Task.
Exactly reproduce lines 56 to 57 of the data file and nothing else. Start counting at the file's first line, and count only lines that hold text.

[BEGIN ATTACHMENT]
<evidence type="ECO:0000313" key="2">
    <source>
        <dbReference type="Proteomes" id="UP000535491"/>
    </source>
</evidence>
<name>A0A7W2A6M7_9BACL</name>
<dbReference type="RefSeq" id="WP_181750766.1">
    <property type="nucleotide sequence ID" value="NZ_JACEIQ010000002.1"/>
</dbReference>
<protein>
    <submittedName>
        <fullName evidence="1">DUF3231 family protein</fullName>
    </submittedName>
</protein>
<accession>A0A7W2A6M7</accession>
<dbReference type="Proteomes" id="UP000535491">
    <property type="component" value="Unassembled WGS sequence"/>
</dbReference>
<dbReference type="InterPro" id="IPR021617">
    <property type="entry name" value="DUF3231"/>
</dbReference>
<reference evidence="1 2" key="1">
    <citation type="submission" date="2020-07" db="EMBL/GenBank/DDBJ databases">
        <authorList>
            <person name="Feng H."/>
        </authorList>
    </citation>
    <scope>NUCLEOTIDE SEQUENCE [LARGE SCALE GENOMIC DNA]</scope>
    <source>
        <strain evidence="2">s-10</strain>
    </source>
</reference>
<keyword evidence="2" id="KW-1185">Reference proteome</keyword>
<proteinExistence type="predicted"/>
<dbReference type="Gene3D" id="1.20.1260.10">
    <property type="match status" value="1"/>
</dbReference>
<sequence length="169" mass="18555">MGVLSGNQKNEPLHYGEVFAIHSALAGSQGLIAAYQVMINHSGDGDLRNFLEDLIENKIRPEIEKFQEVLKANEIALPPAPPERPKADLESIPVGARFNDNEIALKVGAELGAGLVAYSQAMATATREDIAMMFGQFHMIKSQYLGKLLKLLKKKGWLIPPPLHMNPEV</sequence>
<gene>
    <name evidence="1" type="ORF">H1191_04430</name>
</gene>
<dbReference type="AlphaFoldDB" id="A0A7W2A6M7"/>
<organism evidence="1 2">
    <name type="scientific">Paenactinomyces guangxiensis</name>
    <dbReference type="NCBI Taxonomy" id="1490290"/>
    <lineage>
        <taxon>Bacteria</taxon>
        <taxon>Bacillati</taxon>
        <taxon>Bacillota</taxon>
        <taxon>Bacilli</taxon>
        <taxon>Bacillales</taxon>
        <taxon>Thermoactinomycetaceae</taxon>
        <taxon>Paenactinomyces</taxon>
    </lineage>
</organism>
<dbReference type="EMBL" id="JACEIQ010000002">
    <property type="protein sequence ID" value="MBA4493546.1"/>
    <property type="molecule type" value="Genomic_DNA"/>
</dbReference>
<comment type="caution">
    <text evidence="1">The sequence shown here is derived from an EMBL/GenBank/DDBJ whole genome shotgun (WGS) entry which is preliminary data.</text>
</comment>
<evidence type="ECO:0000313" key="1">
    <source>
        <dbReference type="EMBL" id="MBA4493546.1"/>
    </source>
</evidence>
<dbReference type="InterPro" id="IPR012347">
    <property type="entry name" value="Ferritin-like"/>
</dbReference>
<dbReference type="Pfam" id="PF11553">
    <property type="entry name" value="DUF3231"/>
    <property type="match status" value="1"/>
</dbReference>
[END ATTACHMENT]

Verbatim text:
<dbReference type="EMBL" id="JACEIQ010000002">
    <property type="protein sequence ID" value="MBA4493546.1"/>